China has made extraordinary strides towards internationalising the renminbi, and it is now time the international community recognises that the global economic architecture needs to evolve to keep pace with the changes.
While the world has been focusing on Europe's woes and America's new stimulus programme, the renminbi quietly passed another key milestone on its path towards becoming a global currency. Last July, the yield spread between five-year onshore Chinese government bonds and those traded on overseas exchanges narrowed to just 9 basis points. A year earlier, the spread stood at almost 300 points.
The higher price paid by onshore borrowers last year reflected the frictional costs created by Chinese controls. The convergence of the bond yield is an unequivocal vote of confidence in Beijing's programme of currency normalisation.
The disappearance of the yield spread, and the broadly shared agreement that the renminbi has reached market equilibrium with the US dollar, are clear indications that the walls that have sequestered the Chinese currency from the global economy are crumbling fast.
The Chinese government has made substantial progress on all the three key steps to full convertibility of the renminbi: deepening and liberalising the local capital markets; relaxing restrictions on the exchange rate; and allowing the markets greater say in setting interest rates.
The Qualified Foreign Institutional Investor programme, which gives foreigners direct access to China's capital markets, has been expanded by US$7.3 billion so far this year to US$29.8 illion; the onshore interbank market is being liberalised; interest rates have been allowed to float 10 per cent above and 30 per cent below the rate set by the People's Bank of China; and the daily amount which the renminbi can fluctuate has been doubled to 2 per cent.
September's creation of a deliverable renminbi futures exchange in Hong Kong also marks a key step in establishing a functioning feedback loop for market-set exchange rates, as do the memoranda of understanding signed with Singapore and Taiwan to open renminbi clearing centres.
The process of internationalisation is accelerating, driven principally by growth in trade settlement. China first permitted trade renminbi settlement in 2009, and since then it has grown to account for more than 10 per cent of China's total trade, and continues to expand.
The recent plateauing of the growth of yuan deposits in Hong Kong, at about 550 billion yuan (HK$678 billion), has been mistakenly interpreted by some analysts as an indication of slowing market interest in the currency itself and the internationalisation project more broadly. But the slowdown in deposits is a mark of success rather than weakness. Some speculative investment has been driven out of the market since the renminbi reached equilibrium with the dollar, and other funds have migrated over the border into the onshore market.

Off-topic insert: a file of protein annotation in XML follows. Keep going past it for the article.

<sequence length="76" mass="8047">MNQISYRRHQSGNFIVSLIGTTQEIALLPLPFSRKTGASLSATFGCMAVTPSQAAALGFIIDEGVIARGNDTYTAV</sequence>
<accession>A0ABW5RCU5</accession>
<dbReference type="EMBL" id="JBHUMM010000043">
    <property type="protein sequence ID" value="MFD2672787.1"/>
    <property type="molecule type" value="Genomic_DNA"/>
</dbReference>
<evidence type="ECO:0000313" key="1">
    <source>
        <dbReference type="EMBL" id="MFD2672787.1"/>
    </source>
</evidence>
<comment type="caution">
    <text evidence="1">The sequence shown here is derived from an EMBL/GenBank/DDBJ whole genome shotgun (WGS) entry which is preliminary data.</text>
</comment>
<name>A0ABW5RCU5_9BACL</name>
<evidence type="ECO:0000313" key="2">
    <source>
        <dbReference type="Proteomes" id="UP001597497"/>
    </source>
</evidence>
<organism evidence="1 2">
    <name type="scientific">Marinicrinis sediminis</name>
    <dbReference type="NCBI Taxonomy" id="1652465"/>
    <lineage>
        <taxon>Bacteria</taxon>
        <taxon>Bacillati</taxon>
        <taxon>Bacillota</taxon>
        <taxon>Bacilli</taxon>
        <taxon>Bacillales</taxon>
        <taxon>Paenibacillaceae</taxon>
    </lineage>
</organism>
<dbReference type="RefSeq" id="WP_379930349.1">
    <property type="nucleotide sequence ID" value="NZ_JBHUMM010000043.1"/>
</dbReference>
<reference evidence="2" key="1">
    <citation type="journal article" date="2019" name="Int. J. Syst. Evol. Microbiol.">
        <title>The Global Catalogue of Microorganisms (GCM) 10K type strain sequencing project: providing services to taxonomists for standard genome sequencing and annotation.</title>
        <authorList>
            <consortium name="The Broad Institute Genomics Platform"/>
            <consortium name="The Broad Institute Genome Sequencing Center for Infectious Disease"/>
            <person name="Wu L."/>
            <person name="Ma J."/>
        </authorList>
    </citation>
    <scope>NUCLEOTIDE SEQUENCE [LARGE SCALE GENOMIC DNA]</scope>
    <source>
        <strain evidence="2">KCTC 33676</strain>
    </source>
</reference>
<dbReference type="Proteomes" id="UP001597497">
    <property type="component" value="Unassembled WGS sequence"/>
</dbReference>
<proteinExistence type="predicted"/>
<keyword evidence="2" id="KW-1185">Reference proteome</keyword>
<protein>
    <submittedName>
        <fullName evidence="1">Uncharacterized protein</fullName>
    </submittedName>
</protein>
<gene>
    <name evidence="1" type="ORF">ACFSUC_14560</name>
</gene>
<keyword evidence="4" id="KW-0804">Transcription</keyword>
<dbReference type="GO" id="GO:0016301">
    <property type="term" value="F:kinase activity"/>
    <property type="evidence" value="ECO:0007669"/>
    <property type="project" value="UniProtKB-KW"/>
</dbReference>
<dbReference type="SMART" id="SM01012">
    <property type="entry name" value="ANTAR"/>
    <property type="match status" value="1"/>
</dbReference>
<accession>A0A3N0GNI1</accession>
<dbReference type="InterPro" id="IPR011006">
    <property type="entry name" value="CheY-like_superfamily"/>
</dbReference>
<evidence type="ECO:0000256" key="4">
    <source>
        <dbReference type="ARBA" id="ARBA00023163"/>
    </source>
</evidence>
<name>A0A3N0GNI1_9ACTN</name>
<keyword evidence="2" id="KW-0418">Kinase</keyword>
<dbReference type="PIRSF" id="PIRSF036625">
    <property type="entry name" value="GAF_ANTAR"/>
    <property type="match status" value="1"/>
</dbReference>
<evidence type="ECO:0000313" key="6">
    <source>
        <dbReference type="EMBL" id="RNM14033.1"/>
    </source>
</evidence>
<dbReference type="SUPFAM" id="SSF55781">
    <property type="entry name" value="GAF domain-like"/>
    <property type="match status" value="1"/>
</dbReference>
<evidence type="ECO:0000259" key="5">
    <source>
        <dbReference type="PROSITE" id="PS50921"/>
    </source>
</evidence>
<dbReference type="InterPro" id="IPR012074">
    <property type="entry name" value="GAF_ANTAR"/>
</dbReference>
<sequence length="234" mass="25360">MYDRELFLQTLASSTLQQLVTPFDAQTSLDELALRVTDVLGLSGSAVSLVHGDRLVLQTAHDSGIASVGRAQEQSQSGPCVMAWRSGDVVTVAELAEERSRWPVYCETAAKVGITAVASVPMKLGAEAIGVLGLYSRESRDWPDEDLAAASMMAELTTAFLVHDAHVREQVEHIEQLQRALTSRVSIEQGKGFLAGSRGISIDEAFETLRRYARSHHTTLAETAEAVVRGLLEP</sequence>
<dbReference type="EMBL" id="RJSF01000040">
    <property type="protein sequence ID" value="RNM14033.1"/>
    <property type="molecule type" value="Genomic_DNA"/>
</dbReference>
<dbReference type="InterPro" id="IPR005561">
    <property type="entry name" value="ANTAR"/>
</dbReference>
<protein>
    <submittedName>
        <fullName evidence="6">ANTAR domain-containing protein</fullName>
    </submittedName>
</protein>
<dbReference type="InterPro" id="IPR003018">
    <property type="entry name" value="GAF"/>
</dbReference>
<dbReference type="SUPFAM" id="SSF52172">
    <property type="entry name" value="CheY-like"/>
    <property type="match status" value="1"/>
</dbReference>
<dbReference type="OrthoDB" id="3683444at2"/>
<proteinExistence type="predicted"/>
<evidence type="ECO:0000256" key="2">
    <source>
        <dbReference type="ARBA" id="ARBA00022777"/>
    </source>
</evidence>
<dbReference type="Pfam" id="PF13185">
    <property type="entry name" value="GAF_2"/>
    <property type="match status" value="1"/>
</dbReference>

The market for dim sum bonds is also slowing but the sum raised so far this year is still higher than last year's total.
We believe that benchmark offshore renminbi yields will eventually move higher than their onshore equivalents as investors gravitate towards the greater return, depth and variety of mainland Chinese debt.
Of course, the full convertibility of the renminbi is still some way off. The Chinese domestic bond markets are currently worth 22 trillion yuan, a fraction of the US$37 trillion American or the €14.8 trillion (HK$149 trillion) European markets, and dismantling the remaining capital controls will be a delicate process not without risk for the Chinese government and the economy more generally.
The central government is pressing ahead with reform with impressive speed: it is worth remembering that some European nations took 20 years to achieve full convertibility.
Given the importance of China to the global economy, there is a growing hunger for an alternative to the US dollar.
Recent research by Arvind Subramanian and Martin Kessler of the Peterson Institute for International Economics indicates that the renminbi has already superseded the dollar as the most important reference currency for most East Asian economies. It is a trend that is likely to accelerate. The People's Bank of China has signed currency swap deals with Mongolia, South Korea, Japan and Australia among others; and some countries, including Nigeria and Chile, are already dipping their toes into the renminbi-as- reserve waters.
Now, the outside world must consider what steps it needs to take to assist and reward the Chinese government for their bold moves towards internationalisation.
We need to recognise that a global reserve regime that stands on three legs is going to be more stable, particularly given the current uncertainties in Europe and the US, and take active and meaningful steps to support China's efforts.
The global community, as controllers of the International Monetary Fund, should fast-track the renminbi's inclusion into the basket of currencies used to determine the value of special drawing rights (SDR), a move that will reinforce the reforms now under way in Beijing.
The recent loosening of restrictions on the renminbi means that it now broadly satisfies the conditions laid down by the IMF in November last year, when they said that the next SDR meeting isn't due until 2015, "or earlier if the Fund finds changed circumstances warrant an earlier review, to ensure that it reflects the relative importance of currencies in the world's trading and financial systems".
The signals being sent by the bond and foreign exchange markets are clear: the renminbi is getting ready for formal international recognition.
Anita Fung is chief executive officer of HSBC Hong Kong